4. Sometimes you have to work twice as hard for half as much.


I've always been a firm believer in the idea that hard work breeds results. I try to live by the law of attraction by speaking the things I want from the world into existence. While I still believe that all things are attainable through hard, honest work and perseverance, I've also taken note of the fact that others may have a head start towards reaching their goal. Rather than discourage me though, I believe that I’ve become more goal-oriented in the long run. Knowing that my goals are within my reach, that I am the only one in the way of what I want to achieve, has inspired a drive in me that I am trying to turn into results.

5. The best way to learn is through experience.


In addition to all the things I anticipated before starting college, there are a number of things I hadn't even been aware of. By being first-generation, I lacked a familial figure that could share their college experience with me. I watched numerous YouTube videos and read many stories of those in university prior to matriculation in efforts to see what I should expect. Yet I've learned the most through being on campus and navigating my first-year. There were a number of clubs, classes and resources that I had been exposed to that I had not even considered possible. This has shown me that the best way to learn is through experience itself.

6. There is a history of pivotal figures and revolutionaries that paved this path.


The most significant lesson I've learned is that in addition to the many hours I spent working hard to be able to attend this university, there is a history of pivotal figures and revolutionaries behind me that paved this path. While there is still work to do to allow for PWI's and the institution of college as a whole to become more accessible and equitable for all individuals, if not for those before us, many of us would not even be able to attend university. This lesson instills in me a desire to succeed. Whenever I question my place on campus I reflect on all the hard work that allowed me to even be considered for admission.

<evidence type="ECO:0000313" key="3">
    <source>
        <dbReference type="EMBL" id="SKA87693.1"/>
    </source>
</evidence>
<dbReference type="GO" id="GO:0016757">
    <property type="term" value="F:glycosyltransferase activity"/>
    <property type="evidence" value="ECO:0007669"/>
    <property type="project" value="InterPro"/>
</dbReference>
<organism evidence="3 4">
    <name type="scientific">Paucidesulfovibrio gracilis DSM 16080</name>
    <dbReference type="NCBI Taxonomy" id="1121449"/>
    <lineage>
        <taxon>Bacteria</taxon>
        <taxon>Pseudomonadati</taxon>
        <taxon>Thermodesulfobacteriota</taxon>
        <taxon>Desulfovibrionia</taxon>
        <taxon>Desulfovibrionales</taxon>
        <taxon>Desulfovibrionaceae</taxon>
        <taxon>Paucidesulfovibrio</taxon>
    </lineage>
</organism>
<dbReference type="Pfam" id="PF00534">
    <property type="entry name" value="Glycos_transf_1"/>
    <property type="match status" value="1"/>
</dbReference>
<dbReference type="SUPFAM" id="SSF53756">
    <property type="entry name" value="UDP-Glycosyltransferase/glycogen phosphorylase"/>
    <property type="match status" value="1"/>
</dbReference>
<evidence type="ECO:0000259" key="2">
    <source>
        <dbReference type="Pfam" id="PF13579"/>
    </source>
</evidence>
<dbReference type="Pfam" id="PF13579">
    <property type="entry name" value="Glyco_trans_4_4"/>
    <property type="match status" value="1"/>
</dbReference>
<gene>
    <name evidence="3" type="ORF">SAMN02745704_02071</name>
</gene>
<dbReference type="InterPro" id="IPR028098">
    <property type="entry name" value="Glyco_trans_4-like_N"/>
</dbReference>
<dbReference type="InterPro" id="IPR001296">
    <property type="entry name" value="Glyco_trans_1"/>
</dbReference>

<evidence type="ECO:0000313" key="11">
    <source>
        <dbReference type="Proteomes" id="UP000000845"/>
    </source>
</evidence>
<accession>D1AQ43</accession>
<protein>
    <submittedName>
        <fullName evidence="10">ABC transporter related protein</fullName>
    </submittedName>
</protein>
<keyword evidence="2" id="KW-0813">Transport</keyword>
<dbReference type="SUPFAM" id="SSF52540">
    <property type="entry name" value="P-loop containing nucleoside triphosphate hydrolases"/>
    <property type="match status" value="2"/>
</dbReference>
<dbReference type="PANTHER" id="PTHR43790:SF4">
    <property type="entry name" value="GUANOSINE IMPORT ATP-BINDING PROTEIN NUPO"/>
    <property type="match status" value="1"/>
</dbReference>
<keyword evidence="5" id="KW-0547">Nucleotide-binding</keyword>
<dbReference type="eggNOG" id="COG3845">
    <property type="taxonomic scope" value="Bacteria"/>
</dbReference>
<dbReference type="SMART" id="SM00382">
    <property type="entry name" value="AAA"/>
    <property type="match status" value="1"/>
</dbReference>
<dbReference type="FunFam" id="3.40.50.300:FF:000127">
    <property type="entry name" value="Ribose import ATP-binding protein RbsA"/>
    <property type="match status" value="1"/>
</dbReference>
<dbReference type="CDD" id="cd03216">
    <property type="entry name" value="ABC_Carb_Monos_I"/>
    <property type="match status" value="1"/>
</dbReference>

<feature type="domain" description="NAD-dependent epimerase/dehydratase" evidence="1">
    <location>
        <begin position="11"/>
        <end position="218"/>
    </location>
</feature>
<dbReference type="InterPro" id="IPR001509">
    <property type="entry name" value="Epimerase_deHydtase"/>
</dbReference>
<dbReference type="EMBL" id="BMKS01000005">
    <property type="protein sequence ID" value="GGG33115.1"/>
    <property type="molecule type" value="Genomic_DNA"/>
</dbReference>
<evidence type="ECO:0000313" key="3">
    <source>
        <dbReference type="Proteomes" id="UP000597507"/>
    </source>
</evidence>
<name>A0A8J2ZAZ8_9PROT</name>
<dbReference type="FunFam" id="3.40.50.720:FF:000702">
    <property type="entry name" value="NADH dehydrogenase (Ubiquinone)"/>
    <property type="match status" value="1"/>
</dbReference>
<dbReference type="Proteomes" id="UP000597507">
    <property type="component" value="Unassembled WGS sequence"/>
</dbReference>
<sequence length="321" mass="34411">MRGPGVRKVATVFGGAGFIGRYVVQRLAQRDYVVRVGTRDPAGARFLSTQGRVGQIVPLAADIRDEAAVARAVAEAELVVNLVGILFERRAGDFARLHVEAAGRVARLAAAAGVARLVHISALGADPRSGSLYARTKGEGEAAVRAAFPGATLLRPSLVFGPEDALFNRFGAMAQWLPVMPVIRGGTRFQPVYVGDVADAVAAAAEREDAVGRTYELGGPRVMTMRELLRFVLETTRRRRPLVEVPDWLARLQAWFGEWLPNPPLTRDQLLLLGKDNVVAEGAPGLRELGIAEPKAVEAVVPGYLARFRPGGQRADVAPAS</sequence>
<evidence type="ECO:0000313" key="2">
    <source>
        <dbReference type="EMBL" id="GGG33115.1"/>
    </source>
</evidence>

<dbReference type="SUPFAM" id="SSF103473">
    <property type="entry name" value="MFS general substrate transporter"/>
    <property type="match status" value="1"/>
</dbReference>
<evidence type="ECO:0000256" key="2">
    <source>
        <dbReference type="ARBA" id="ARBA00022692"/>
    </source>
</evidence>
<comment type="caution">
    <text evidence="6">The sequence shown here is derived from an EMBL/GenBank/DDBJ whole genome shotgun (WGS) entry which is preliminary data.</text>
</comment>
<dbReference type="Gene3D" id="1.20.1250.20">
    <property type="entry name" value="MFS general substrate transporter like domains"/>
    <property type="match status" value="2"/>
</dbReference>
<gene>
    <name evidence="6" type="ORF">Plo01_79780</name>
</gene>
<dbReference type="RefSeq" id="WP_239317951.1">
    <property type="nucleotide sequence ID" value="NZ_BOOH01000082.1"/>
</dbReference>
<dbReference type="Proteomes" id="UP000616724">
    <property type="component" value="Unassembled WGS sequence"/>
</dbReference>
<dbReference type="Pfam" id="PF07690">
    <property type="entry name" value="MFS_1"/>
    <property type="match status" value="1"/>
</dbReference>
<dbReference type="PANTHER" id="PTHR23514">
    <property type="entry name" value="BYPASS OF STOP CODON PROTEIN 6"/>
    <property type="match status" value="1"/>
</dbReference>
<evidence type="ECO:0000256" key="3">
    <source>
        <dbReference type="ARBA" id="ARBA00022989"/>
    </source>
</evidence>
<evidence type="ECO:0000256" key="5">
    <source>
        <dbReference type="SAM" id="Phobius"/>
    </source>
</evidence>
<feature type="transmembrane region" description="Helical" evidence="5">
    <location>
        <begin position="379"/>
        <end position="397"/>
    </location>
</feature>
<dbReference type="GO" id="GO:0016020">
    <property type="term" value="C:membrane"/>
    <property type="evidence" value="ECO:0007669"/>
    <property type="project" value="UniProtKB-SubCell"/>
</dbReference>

I mentioned that universities were originally intended to only educate a particular type of individual. In spite of this fact, this is no longer the case. Immigrants, people of color, women, etc., are now able to attend these institutions and further their aspirations and careers, whatever that means to them. It has taken a lot for the institution of education to reach this point. Moreover, the change we wish to see falls on us, those who were originally excluded from the table. While I never anticipated my admission to a top-tier institution, as I'm sure many others didn't either, my presence and the presence of those like me are a representation of a future that is in our reach. Rather than questioning my place at my university, I'm going to opt to ponder how I can use my privilege of being able to attend such a school to give back, being the change I wish to see in the world. I suggest you do the same.